AUTORI: Kyselicová, K., Dukonyová, D., Belica, I., Ballová Sónak D., Jankovičová, V., Ostatníková, D.
ABSTRAKT: Dermatoglyphic patterns are permanently established and matured before the 24th week of gestation. Their frequencies and localization might be a good indicator of developmental instability in individuals with an altered neurodevelopment and show potential as biomarkers of autism spectrum disorder (ASD). In this study, fingerprint pattern counts and fluctuating asymmetry in the distribution of patterns are compared between 67 boys diagnosed with ASD (aged 5.11 ± 2.51 years) and 83 control boys (aged 8.58 ± 3.14 years). Boys with ASD had a higher rate of discordance in their fingerprint patterns (p = .0026), showing more often bilateral differences in the occurrence of certain patterns. A chi-square test revealed that the difference in pattern frequencies between boys with ASD and the control group is the most significant in frequencies of whorls, tented arches, and ulnar loops. Boys with ASD have significantly fewer ulnar loops, significantly more whorls, and tented arches in the right hand. The achieved results are in favor of the suggestion that prenatal influences, which play a role in the development of bilateral differences in fingerprint patterns up to the 24th week of gestation, may be a potential cause of an altered neurodevelopment in ASD individuals.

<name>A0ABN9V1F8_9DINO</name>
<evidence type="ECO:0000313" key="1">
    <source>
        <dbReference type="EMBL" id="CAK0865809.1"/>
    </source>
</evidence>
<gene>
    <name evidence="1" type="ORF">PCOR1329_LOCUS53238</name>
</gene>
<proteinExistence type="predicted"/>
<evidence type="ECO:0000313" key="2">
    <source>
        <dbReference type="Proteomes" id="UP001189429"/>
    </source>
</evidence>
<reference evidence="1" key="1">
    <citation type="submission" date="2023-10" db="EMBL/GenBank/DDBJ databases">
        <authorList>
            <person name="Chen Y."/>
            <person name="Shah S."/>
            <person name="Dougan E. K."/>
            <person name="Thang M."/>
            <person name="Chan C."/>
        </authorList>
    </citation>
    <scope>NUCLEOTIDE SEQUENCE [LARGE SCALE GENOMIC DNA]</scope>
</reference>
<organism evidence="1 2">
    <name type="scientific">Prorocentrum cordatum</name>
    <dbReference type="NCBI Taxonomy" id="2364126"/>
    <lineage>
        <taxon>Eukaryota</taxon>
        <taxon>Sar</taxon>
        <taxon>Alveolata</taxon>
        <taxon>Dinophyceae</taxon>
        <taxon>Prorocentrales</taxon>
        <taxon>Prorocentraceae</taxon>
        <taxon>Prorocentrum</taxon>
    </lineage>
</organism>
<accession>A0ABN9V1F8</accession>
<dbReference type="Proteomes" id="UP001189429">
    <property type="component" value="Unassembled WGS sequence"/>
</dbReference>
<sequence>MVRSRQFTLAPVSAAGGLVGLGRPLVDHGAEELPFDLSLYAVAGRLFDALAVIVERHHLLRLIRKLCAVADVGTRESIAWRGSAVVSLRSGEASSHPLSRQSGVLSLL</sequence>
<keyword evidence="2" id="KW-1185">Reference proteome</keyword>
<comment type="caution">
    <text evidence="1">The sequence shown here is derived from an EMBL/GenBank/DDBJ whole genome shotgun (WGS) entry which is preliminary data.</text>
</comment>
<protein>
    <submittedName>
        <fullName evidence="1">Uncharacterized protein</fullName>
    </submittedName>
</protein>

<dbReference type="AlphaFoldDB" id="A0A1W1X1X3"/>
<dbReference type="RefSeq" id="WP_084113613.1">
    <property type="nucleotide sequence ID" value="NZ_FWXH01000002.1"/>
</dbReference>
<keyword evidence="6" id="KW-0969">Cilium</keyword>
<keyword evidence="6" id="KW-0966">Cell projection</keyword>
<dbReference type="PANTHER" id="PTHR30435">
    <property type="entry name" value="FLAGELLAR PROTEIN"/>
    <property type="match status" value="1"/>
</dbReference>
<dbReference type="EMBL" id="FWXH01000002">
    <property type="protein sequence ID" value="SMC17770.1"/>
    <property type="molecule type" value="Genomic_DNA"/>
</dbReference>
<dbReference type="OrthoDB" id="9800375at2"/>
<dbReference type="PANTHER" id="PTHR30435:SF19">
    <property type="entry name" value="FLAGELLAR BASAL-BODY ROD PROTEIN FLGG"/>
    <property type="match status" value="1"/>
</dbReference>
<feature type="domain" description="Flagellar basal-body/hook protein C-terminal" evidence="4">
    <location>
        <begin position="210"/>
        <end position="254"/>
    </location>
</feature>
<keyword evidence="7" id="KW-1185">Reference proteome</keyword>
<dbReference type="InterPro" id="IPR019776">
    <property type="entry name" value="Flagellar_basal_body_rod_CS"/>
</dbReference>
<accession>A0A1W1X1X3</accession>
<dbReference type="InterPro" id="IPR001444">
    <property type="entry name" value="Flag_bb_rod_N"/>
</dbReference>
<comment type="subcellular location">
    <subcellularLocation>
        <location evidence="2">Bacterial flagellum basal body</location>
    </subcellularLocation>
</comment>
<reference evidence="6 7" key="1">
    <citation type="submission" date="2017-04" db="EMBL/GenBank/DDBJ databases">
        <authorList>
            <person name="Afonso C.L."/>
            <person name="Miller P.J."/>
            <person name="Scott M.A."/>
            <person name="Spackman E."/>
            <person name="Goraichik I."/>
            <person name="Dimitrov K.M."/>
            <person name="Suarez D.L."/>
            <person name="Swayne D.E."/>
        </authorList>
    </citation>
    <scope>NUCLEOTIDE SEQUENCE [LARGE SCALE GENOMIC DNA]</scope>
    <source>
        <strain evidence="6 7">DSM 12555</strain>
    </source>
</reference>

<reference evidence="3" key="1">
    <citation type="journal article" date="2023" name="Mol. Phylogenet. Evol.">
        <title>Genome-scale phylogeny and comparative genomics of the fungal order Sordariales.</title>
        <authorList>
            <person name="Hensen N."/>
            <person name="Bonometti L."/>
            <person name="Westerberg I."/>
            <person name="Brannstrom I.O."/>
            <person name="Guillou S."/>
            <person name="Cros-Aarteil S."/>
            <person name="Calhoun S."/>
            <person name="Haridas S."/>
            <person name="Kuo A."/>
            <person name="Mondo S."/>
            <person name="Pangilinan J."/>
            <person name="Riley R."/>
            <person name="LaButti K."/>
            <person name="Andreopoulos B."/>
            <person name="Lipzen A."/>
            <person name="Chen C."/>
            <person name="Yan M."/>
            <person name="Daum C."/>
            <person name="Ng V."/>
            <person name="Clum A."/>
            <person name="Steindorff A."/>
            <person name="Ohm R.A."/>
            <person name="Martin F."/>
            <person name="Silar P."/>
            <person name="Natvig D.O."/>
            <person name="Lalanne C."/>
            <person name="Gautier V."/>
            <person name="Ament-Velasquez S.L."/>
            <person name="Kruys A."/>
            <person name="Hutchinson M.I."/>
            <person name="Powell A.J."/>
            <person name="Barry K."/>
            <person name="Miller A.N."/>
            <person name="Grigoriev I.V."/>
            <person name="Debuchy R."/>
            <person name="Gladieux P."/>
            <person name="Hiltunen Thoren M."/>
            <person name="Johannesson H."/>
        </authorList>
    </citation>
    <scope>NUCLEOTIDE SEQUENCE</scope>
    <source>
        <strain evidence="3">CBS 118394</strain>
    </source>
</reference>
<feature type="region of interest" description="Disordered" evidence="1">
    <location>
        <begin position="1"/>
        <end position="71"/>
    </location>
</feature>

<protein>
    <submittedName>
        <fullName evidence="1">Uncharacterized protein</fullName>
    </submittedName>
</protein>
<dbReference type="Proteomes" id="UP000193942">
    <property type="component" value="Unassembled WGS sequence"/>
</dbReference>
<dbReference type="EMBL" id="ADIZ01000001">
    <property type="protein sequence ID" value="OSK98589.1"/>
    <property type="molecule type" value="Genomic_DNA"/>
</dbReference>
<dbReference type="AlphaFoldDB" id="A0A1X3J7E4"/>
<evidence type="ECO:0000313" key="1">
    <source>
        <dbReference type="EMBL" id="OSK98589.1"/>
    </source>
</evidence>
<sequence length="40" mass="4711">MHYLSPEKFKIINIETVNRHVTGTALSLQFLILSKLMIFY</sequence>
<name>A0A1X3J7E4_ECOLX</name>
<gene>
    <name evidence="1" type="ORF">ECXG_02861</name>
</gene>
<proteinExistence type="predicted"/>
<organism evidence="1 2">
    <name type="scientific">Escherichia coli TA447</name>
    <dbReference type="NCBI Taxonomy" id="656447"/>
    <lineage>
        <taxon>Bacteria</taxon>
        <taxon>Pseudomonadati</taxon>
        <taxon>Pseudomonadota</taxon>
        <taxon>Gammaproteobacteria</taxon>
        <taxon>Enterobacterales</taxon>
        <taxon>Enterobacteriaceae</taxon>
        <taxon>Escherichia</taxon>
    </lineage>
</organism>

Developmental Psychobiology, 65, e22432